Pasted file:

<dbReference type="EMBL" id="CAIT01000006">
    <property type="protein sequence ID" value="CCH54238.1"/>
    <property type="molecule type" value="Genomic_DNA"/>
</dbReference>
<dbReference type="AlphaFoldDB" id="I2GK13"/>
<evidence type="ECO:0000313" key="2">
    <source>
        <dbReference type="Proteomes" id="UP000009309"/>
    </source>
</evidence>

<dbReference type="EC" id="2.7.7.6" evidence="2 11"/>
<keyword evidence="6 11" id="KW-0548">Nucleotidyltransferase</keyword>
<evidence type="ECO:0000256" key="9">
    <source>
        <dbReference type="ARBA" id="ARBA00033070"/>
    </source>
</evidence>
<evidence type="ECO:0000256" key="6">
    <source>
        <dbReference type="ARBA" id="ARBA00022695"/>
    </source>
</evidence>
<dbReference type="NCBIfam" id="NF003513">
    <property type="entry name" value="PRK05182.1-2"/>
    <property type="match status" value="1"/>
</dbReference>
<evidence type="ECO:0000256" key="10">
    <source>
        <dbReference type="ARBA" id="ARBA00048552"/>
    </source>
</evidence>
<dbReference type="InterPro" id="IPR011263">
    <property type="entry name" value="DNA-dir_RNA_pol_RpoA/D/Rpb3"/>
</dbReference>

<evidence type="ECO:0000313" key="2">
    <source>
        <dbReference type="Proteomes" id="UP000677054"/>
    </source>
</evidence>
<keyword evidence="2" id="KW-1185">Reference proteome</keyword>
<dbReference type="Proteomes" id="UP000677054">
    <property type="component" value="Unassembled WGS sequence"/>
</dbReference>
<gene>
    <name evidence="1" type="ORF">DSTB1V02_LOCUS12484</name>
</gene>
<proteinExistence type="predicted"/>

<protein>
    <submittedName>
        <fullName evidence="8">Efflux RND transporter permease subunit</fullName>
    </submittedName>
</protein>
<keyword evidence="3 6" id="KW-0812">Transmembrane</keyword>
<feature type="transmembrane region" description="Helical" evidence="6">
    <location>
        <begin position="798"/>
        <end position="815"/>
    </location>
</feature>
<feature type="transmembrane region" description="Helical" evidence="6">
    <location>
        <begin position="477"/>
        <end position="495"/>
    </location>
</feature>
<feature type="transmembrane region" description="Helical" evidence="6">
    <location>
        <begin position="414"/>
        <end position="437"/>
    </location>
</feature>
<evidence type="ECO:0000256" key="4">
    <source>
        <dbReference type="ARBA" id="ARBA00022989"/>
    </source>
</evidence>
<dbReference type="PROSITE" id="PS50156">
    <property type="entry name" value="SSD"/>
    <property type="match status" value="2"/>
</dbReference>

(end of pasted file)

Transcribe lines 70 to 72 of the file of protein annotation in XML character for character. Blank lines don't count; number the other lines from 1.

    </location>
</feature>
<evidence type="ECO:0000256" key="4">